If other people find difficulty with your story, hey, they can write their own stories.

But I did list some good strategies: contact people you are worried about, change names if you must, use a composite if you can skillfully render events without distorting their truth, and this: trust art.

Q: Along with writing the truth, I noticed that there were lots of places in your story where you chose not to bring the reader along. Some of your story, such as your father’s abuse, is implied, not dramatized. How did you make decisions about what to leave in and what to leave out?

A: That’s a great question for this particular book. I have been quite demoralized and pissed off about the narrow options available to writers on certain topics: incest, abuse, addiction as examples. And what I mean about the narrow options is that it seems that it is the market, and not the writer or artist – who determines what kinds of stories can be told and HOW they can be told. Put simply, when publishing houses and agents and editors get to decide there is a certain market tested way of telling a story, it means how it is told is based on how it is sold.

So one of the many formal choices I created for this book (you’ll no doubt notice quite a few formal strategies) was to concentrate on the body as a character, and on the sensory spaces we all enter in times of fear or danger. In other words, I tried to create word houses or environments where the reader can feel what it’s like to be afraid or humiliated or damaged, without actually hurting the reader with the graphic details of my particular situation.

It’s my hope that this strategy opens up spaces for the reader to plug in their own archetypal experiences and their own individual stories – the river of sadness or pain moves through us all at one time or another. It’s not important that my story be bigger than anyone else’s.

It’s just important that we understand each other through stories and art.

So I suppose you could say that I trusted art, I trusted storytelling, I trusted language and image and lyric to “carry” the reader’s body close to difficult things.

Q: How do writers find themes that resonate both for the writer and reader?

A: I’m fairly Jungian when it comes to questions like this – I believe there are resonant archetypal images and emotions and rituals and … “memories” that connect us all even through our otherness.

But it’s tricky, as your question implies, because all writers are narcissists. HA!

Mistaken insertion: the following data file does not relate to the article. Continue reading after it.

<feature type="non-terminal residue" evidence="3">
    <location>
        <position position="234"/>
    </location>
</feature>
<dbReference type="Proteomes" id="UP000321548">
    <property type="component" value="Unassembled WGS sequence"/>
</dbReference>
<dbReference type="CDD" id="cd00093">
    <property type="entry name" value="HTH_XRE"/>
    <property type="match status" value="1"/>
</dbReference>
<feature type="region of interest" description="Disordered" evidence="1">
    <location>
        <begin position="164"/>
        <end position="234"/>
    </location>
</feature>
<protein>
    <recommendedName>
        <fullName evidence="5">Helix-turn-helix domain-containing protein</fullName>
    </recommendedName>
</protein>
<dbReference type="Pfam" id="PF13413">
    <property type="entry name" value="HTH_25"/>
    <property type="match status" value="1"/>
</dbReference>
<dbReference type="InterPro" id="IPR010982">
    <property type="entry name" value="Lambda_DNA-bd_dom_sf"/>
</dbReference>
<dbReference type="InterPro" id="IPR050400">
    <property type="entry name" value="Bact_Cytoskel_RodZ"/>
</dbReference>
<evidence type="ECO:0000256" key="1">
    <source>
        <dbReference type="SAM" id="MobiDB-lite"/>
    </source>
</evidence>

So one strategy to think about is to move away from “self” and toward artistic production. Instead of asking myself, well, what happened to me and how can I tell it so that the reader will feel the weight of its importance, I asked, what is the central metaphor(s) of my life experience? It was the metaphor of swimming that brought me to a place to tell my story that included the reader. It was letting go of telling the story of my mind and telling the story of my body that opened up a place for the reader to travel with me. To de-privatize the selfstory. To de-mythologize the self.

We are all born through water. We are all made of mostly water. It’s a much more resonant way to tell my story than to focus on me me me me Or I I I I or the Lidianess of my experiences. There is an I, there is a me, but there is mostly a big, huge, generative metaphor that is more important than that.

That’s why I’ve invented so many metaphor exercises for writers…

Q: In The Chronology of Water you started near the middle of the story with the birth of your stillborn daughter then you moved in and out of time. How does a memoir writer find the best chronology for storytelling?

A: Well I don’t know why ANY memoir follows a linear timeline, to be honest…And I say that because I have done such extensive research in biochemistry and neuroscience on the topic of memory. Memory doesn’t work anything like we wish it did. Sad, but true.Lida Y 3

It’s narrative that gives memory and experience its “shape.” I made a very conscious choice to de-emphasize the linear in order to, at least a little bit, emphasize what’s not only true about how memory works, but also what’s true about narrative theory.

Too, I wanted to begin with a birthdeath in order to disturb the notion that birth is the beginning and death is the end, since I no longer believe that either about life or narrative.

Q: What is the most challenging part of writing and how do you face it?

A: It’s ALL challenging, isn’t it??!!! Why do we do it, Jessica? HA!! Seriously though, the two biggest challenges for me seem to recur. The first is simply the challenge to stand up, claim the writing space, and innovate inside of it rather than mimic what’s been inherited. To say I too, am a writer, and this is what it looks like when I do it and not someone else.